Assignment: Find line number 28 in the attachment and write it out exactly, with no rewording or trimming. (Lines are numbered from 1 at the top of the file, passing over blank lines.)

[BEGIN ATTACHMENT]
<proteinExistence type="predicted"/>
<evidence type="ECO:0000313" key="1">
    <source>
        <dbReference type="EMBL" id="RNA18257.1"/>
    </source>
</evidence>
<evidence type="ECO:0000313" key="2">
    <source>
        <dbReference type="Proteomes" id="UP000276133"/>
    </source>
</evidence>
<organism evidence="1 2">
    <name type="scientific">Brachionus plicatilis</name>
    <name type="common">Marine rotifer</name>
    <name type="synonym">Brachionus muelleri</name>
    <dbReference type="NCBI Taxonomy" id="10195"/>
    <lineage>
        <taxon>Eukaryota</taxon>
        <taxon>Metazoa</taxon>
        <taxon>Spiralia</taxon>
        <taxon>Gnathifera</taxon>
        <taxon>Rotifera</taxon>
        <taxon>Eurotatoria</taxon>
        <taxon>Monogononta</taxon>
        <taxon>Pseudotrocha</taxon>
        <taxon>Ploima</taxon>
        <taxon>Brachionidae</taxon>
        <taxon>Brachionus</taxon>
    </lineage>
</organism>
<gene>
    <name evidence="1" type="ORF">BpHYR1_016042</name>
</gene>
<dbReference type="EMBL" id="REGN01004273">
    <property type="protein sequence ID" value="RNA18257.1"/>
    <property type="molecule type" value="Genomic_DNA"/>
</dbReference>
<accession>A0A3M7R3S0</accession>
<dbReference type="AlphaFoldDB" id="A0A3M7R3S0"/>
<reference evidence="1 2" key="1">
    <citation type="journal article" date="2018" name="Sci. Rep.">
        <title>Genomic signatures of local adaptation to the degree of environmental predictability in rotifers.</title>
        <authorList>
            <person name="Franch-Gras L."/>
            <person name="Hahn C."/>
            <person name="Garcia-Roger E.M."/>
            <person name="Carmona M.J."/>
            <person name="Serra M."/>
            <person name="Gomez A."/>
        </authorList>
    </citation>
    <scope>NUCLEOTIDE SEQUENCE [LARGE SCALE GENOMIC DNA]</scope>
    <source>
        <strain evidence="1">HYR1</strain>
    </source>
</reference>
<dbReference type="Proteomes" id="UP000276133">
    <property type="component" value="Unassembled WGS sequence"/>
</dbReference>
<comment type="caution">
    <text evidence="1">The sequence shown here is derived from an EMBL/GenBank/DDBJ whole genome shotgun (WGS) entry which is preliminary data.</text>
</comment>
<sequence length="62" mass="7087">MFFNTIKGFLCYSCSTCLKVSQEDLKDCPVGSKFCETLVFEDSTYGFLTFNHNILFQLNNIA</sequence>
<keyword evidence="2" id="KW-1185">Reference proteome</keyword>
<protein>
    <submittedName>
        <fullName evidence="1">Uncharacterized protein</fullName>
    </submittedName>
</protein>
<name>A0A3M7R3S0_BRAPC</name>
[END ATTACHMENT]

        <taxon>Brachionus</taxon>